Discriminative Patches

20 Feb


Paper of the day: Unsupervised Discovery of Mid-level Discriminative Patches. Saurabh Singh, Abhinav Gupta and Alexei A. Efros. ECCV 2012. Website+code.

The authors describe their goal as learning a “fully unsupervised mid-level visual representation”. A good way to think about their approach is as an improvement over the standard “bag of words” model.  “Visual words” are typically created by clustering a large set of patches (sparsely detected using an interest point detector). While bag of words and extensions are reasonably effective, the “visual words” themselves tend to code fairly simple structures such as bars or corners. Instead, the goal here is to find “discriminative patches”, that while similar to “visual words”, satisfy two properties: they are frequent and discriminative.

The idea is to discover structures that occur frequently in a “discovery dataset” D and are distinctive from most patches in a massive “natural world dataset” N. This can be done via an iterative discriminative clustering scheme: cluster patches from D and for each cluster train a classifier (HOG+linear SVM) against all patches in N (using bootstrapping). Resulting classifiers that achieve high scores on patches from D and low scores on patches from N, and fire sufficiently densely on D, are consider good discriminative patches. I’m glossing over details (including a nice trick of splitting D and N into two to have validation sets), but the basic idea is quite intuitive and straightforward.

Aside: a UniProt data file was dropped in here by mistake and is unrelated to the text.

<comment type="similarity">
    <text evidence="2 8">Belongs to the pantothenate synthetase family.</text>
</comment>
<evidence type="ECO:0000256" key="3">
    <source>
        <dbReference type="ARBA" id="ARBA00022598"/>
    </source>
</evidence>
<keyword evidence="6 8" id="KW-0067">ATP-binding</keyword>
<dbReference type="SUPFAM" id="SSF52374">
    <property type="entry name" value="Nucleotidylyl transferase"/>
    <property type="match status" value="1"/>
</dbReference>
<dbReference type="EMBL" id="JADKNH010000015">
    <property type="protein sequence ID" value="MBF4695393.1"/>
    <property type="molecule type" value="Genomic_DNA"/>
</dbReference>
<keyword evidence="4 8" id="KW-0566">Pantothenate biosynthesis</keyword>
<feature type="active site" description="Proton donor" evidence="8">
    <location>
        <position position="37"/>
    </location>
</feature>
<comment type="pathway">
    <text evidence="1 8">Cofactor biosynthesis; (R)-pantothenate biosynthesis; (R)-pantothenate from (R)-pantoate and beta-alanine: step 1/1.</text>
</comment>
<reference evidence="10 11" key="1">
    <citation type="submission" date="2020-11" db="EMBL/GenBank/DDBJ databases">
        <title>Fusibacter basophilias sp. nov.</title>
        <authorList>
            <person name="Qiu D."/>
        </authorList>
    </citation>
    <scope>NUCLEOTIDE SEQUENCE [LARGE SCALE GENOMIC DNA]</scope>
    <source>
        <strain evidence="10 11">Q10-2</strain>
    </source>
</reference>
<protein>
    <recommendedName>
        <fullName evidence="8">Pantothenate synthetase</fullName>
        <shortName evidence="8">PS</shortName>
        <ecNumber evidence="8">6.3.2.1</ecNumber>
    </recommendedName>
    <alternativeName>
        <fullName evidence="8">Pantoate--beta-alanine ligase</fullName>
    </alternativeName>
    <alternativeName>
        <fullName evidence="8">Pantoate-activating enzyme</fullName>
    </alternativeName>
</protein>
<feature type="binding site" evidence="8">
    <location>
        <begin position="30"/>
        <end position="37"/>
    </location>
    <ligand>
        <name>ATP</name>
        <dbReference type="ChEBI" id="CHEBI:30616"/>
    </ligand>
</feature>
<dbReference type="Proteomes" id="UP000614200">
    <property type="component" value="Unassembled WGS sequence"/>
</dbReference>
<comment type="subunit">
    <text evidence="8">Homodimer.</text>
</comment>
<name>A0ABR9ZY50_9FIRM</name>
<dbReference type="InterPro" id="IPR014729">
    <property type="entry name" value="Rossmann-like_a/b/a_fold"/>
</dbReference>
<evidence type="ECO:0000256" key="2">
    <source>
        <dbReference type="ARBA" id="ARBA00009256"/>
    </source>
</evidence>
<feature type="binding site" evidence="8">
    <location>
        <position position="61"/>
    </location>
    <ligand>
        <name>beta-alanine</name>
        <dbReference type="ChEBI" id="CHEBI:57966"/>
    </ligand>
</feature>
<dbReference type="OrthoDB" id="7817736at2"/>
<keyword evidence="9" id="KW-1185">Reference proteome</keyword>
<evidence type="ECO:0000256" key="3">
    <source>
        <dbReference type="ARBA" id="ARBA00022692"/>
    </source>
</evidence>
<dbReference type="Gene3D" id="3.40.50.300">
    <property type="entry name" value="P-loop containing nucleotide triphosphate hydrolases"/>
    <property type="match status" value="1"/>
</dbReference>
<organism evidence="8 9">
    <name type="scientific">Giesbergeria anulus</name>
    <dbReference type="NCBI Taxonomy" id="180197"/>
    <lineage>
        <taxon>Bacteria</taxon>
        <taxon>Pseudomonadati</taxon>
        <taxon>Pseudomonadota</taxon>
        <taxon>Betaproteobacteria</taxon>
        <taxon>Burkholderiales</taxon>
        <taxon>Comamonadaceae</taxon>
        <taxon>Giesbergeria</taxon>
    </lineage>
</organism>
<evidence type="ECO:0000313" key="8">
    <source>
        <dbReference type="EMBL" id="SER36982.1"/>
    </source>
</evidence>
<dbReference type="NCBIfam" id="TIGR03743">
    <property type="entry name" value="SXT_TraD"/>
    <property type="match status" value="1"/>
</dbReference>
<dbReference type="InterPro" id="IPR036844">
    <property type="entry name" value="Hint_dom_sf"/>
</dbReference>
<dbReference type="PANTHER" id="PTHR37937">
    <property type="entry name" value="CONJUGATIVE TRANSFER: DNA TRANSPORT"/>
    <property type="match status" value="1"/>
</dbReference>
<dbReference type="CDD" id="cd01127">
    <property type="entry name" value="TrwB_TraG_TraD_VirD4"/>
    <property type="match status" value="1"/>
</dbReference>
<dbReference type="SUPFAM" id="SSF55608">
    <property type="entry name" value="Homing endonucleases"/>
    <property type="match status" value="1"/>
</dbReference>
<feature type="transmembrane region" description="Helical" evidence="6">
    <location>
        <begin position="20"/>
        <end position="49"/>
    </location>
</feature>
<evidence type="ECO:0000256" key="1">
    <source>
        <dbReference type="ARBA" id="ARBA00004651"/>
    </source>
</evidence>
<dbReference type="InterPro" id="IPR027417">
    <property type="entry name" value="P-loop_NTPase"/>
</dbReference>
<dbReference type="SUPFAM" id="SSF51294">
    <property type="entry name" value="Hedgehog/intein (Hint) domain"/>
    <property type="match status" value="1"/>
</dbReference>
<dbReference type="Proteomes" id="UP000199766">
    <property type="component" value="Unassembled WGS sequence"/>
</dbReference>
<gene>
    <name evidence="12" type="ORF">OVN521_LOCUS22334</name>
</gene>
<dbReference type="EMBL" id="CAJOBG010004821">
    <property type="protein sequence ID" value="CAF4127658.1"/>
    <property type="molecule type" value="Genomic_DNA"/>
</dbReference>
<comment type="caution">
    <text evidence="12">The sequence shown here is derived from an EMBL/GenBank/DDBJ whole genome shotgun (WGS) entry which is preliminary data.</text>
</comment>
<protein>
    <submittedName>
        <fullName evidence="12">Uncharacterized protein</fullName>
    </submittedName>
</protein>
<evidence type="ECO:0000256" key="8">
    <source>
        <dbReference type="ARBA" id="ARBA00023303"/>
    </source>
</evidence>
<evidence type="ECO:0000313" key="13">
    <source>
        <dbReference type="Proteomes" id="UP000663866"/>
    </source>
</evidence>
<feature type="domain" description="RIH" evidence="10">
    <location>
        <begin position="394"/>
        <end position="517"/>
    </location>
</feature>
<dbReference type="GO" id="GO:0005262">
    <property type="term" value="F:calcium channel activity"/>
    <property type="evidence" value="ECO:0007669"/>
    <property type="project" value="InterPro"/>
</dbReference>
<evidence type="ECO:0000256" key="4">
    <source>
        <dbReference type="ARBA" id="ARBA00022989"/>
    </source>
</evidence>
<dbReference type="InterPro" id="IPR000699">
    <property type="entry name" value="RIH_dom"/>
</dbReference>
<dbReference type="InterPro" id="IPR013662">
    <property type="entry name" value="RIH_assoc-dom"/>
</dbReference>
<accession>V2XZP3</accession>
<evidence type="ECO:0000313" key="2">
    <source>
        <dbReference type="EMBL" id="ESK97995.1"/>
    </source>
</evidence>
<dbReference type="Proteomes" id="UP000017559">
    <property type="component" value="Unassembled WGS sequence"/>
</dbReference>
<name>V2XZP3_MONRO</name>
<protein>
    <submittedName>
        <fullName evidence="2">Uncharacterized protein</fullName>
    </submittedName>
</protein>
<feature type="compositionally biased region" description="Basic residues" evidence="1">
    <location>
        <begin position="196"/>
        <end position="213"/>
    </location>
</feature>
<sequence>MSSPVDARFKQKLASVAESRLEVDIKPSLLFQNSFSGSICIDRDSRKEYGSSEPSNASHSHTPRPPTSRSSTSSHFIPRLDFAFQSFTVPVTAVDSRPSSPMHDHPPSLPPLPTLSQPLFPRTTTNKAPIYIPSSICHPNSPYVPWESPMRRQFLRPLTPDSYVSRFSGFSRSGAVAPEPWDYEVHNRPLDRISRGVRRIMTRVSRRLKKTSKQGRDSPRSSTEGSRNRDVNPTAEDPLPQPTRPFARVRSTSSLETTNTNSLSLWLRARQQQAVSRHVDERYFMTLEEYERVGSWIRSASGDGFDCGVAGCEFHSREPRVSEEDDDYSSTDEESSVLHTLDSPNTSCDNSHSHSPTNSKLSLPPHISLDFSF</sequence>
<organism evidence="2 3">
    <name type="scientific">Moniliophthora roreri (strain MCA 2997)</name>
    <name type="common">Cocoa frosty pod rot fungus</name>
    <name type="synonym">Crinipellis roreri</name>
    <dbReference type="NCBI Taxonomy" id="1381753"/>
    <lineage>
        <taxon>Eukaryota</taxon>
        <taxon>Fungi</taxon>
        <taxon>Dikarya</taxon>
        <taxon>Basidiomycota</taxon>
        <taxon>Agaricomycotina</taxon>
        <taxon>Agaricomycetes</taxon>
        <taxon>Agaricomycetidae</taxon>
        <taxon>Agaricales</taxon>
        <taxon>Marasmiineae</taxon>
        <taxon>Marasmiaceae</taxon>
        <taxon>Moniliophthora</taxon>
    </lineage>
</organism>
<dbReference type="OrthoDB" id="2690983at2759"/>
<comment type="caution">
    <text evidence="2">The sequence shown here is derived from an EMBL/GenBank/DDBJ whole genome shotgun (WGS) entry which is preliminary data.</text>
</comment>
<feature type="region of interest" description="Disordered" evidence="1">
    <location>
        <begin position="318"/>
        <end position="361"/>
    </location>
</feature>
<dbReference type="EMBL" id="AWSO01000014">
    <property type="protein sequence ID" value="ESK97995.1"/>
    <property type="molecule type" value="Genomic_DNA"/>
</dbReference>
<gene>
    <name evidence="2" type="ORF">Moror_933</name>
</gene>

Visualization of “visual words” versus “discriminative patches”:


The choice of discovery dataset D seems crucial since D must contain interesting patches with relatively high frequency. While the title includes the words “Unsupervised Discovery”, the more interesting discriminative patches are obtained when some weak supervision is used: specifically if the choice of D emphasizes particular object categories or scene structures. For example, using various categories from the MIT indoor-67 scene dataset for D gives the following discriminative patches:


This is pretty cool, these patches are definitely informative!

The high level goal of discovering representative and meaningful image structure is quite compelling. While the unsupervised aspect is interesting, the weakly supervised results are actually more promising. It would be great to see more application of discriminative patches (the authors show a few in their paper, but it seems like they’re barely scratching the surface here) and alternate ways of exploiting weak supervision. In that vein the authors published a paper at SIGGRAPH 2012 that is quite fun: What Makes Paris Look like Paris? (similar to supervised discriminative patches but supervision comes from geographic region in which the images were captured).

Discriminative patches certainly aren’t the last word in image representation (no pun intended) but they’re an interesting new direction!


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